Bank of Canada

From Academic Kids

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The Bank of Canada Building in Ottawa

The Bank of Canada is Canada's central bank. It was created by the Bank of Canada Act of 1934, to "promote the economic and financial well-being of Canada."

The bank's current statement of its goals is:

The Bank of Canada's responsibilities focus on the goals of low and stable inflation, a safe and secure currency, financial stability, and the efficient management of government funds and public debt.

It is the sole issuer of banknotes in Canada.

The bank's headquarters are located at the corner of Wellington and Bank streets in downtown Ottawa.



For many years Canada did not have a central bank. Each of the nation's large banks issued their own currency and there was little regulation of the nation's money supply. The federal finance department only issued small denomination bills. The Bank of Montreal, then the nation's largest bank, acted as the government's banker. Canada, with its elaborate branch banking system, had a very stable banking system. There was little need for a lender of last resort and the banking system was not hit by the same season liquidity problems as banks in the US. The banking system was regulated by the Canadian Bankers Association that worked in close concert with the government.

While there were some advocates for a central bank in the early part of the twentieth century, most notably the farmers, the status quo remained unaltered.

This changed with the onset of Great Depression. Many in Canada blamed the policies of the Canadian banks for aggravating the depression. The money supply was contracting and deflation was common. The farmers were joined by manufacturing interests and other groups in demanding a central bank. Another major proponent was the Royal Bank of Canada, which wanted to see the government business taken away from the rival Bank of Montreal. The government also felt constrained by its inability to deal directly with its foreign debts.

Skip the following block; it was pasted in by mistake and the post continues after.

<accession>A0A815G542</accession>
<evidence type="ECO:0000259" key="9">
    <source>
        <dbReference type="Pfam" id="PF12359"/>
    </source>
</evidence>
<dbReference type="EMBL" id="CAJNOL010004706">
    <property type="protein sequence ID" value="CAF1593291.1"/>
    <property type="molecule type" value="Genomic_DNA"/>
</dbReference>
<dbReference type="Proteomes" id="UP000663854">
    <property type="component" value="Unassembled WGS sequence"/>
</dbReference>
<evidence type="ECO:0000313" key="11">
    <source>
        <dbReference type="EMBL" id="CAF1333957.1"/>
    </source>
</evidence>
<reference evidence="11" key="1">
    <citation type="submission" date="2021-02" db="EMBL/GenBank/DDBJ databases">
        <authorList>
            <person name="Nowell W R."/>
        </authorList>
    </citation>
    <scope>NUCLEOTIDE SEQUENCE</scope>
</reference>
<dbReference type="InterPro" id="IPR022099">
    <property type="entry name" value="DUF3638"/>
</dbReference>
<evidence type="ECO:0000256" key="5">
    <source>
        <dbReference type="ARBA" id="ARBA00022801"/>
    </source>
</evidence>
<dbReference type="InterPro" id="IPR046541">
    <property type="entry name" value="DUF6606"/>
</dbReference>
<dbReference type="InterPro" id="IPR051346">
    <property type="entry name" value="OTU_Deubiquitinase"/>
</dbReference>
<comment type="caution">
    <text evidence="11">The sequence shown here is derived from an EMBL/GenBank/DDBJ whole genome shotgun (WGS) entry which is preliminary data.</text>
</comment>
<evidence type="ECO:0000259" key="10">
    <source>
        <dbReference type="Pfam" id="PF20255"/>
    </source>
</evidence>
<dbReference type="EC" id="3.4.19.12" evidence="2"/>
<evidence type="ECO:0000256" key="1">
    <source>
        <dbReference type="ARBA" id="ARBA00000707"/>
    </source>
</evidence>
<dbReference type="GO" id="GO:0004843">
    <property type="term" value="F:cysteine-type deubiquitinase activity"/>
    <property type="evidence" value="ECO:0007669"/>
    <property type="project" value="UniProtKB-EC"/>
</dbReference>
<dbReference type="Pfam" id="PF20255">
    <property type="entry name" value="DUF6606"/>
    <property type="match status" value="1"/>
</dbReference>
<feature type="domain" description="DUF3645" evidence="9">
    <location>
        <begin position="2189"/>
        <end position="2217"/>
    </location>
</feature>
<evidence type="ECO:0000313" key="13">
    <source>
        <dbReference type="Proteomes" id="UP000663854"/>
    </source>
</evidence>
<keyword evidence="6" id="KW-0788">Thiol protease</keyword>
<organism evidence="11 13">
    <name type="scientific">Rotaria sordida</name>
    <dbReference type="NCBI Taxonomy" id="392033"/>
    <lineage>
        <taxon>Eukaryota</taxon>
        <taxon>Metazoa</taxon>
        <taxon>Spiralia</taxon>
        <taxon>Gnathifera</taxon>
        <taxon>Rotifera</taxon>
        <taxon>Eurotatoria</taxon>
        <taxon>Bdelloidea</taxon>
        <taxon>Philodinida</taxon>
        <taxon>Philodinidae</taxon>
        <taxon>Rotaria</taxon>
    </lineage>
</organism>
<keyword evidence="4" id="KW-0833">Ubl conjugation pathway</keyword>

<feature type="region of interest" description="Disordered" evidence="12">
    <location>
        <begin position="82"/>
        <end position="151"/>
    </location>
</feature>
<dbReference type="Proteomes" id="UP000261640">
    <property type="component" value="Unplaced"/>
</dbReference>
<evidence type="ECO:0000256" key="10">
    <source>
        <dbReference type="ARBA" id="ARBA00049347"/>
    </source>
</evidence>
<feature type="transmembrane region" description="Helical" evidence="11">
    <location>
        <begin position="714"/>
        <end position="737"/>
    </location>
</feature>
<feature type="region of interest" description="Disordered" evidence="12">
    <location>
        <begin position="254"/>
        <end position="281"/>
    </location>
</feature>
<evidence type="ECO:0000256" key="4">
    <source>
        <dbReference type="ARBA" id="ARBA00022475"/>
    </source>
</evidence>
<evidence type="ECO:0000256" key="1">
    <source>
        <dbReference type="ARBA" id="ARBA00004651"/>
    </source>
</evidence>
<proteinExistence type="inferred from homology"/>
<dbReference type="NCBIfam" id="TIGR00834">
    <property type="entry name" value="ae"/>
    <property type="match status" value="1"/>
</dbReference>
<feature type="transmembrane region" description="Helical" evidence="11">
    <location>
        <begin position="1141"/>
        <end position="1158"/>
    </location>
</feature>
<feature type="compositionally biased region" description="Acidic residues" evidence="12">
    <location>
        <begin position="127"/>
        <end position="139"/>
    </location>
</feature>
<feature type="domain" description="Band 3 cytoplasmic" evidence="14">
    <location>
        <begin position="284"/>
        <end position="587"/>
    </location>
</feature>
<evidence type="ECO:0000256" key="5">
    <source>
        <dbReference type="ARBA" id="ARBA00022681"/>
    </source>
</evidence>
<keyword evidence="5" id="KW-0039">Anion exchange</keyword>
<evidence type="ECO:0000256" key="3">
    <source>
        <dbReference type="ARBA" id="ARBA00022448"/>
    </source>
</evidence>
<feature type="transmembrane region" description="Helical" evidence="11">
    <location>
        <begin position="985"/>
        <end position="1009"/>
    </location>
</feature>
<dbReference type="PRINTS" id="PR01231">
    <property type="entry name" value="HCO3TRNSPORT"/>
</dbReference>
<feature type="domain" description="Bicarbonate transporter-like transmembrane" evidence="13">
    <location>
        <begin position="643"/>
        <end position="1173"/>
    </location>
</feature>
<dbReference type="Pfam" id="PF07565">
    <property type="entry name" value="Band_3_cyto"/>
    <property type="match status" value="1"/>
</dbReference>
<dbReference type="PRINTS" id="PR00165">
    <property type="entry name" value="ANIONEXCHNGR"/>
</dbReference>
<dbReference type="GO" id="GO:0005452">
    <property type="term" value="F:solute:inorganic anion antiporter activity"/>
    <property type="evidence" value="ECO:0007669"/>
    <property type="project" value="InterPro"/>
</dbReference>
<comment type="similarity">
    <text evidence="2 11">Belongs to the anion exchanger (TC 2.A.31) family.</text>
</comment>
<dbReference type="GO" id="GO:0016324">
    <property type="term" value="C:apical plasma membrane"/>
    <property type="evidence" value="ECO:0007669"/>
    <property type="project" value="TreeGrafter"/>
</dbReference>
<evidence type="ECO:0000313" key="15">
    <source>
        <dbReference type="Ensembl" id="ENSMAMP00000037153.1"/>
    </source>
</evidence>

Prime Minister R.B. Bennett called a Royal Commission in 1931 and it reported in favour of a central bank. The bank began operations on March 11, 1935, after the passage of the Bank of Canada Act. Initially the Bank was founded as a privately owned corporation in order to ensure it was free from political influence. In 1938, under Mackenzie King, it became a Crown corporation fully owned by the government with the Governor appointed by the Prime Minister.

The responsibility for creating small bills was transferred from the finance department and the private banks were ordered to remove their currency from circulation by 1949.

The Bank played an important role in financing Canada's war effort during the Second World War.

After the war the Bank's role was expanded as it was mandated to encourage economic growth in Canada. The subsidiary Industrial Development Bank was formed to stimulate investment in Canadian businesses. The monetary policy of the bank was geared towards low interest rates and full employment with little concern about inflation. When inflation began to rise in the early 1960s the governor James Coyne ordered a reduction in the money supply. Prime Minister John Diefenbaker disagreed with this move and ordered a return to the full employment policies. This caused a brief crisis as Bank was supposed to be an arms length organization not under political control. Coyne resigned and was replaced by Louis Rasminsky.

The bank gradually moved to a more anti-inflation policy and since the 1980s keeping inflation low has been its main priority.


The head of the Bank of Canada is the Governor who is appointed by the bank's board of directors. The governor is appointed for a seven year term and cannot be dismissed by the government. In case of a profound disagreement between the government and the bank, the Minister of Finance can issue written instructions for the bank to change its policies. In practice, the governor sets monetary policy independently of the government.

Bank of Canada Governors

External link

Template:Canadian currency and coinagepl:Bank of Canada


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